The German military theorist Clausewitz called war “a continuation of politics with the admixture of other means.” By this he meant that after exhausting the resources of diplomacy nations may turn to war, but war should serve a nation’s interests. Today’s American War on Terror defies logical connection to any sound national interests. America’s invasions of Afghanistan and Iraq are widely considered disastrous failures, and our military interventions in Libya, Syria and several other troubled nations have spread chaos and anarchy. These military adventures do, however, entertain the public. The evidence for this entertainment mechanism is the repeating patterns of the propaganda spectacles that are presented. Here are some examples:

Humiliating the captives – Guantanamo

In ancient Rome the parading of defeated captives was a part of the marches of triumph that celebrated victorious military campaigns. The triumphal procession would include caged or shackled captives, whose humiliation excited and pleased the Roman crowds. The US imprisoned suspected terrorists at Guantanamo, a military base in Cuba, presumed to be outside the legal jurisdiction of US Courts. Pictures of the shackled kneeling prisoners were widely publicized, as were descriptions of the harsh conditions of confinement and interrogation at Guantanamo. This pleased a public hungry for revenge after the shock of the 9/11 attacks. The crucial distinction between the practice of the Romans and the US in the display of captives is that the Romans did so after securing strategic triumphs like the conquest of Gaul. There has been no equivalent triumph in the open-ended US global War on Terror. It is widely believed that the abuse of prisoners at Guantanamo and other sites has helped recruit Islamist militants worldwide. Even as a legal stratagem for punishing accused terrorists, Guantanamo has been a failure, since the maltreatment of the prisoners renders their prosecution untenable, leaving many of these prisoners in a legal limbo, possibly for the remainder of their lives.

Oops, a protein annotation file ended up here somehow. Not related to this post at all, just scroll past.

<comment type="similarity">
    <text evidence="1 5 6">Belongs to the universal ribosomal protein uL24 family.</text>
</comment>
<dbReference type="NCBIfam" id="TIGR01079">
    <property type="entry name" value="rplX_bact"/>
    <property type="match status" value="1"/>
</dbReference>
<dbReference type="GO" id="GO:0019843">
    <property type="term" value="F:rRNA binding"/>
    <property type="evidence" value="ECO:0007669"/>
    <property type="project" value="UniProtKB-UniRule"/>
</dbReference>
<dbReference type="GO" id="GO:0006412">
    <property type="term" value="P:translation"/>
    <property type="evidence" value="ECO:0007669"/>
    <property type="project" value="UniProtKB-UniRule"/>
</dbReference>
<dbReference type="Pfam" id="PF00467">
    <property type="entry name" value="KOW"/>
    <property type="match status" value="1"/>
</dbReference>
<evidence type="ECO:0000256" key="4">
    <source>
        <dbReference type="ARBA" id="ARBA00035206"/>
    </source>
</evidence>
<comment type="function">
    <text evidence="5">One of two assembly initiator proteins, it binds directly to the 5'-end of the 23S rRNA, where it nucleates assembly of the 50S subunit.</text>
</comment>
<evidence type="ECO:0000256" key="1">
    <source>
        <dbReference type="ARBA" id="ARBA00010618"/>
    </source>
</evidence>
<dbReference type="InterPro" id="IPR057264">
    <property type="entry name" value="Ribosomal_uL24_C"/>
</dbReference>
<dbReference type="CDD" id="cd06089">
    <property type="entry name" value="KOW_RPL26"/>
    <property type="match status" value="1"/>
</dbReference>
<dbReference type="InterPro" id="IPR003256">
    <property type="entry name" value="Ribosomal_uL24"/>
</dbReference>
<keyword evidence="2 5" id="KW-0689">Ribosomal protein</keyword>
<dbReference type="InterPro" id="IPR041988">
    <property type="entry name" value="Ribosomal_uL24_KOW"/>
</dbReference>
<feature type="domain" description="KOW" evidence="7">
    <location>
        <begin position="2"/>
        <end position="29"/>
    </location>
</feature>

Guantanamo Prisoners

 Although President Obama campaigned on a promise to close the Guantanamo prison, he was unable to persuade Congress to do this. I believe the only credible explanation for this recalcitrance was the desire to maintain the public propaganda benefit of ritual humiliation of (suspected) terrorists: propaganda driving irrational policy.

Brandishing the weaponry – Shock, Awe, and MOAB

 A U.S. aircraft dropped a GBU-43 Massive Ordnance Air Blast bomb, also known as a MOAB or ‘mother of all bombs’, on an area in the Achin district of Nangarhar province, Afghanistan, on April 13, 2017. The MOAB is a ten-ton bomb, the largest conventional weapon in the US arsenal. The dropping of this bomb had no effect whatever on the strategic situation of the US military intervention in Afghanistan, now in its 19th year. America lacks the military resources to fully suppress the Taliban insurgency in Afghanistan which controls about two-thirds of the population and continues to inflict defeats on the US-backed Afghan government. The bomb did have significant propaganda value, however, because the images and videos of the effects of this weapon were widely reported.

America’s Biggest Conventional Bomb

The great danger of reliance on super weapon propaganda is that leaders may come to believe it. The use of super weapons to bolster public morale in a losing war was notable in WWII Germany. The German V1 cruise missile and V2 ballistic missile were revolutionary pilotless bombs that Hitler mistakenly believed would win the war. President Trump has boasted that he could win the war in Afghanistan by killing millions of Afghans, presumably with indiscriminate use of advanced American weaponry. Our super-weapons pose a greater threat to us than to our enemies: propaganda driving irrational policy.

Killing the Supervillains – Bin Laden, Al Baghdadi, and Soleimani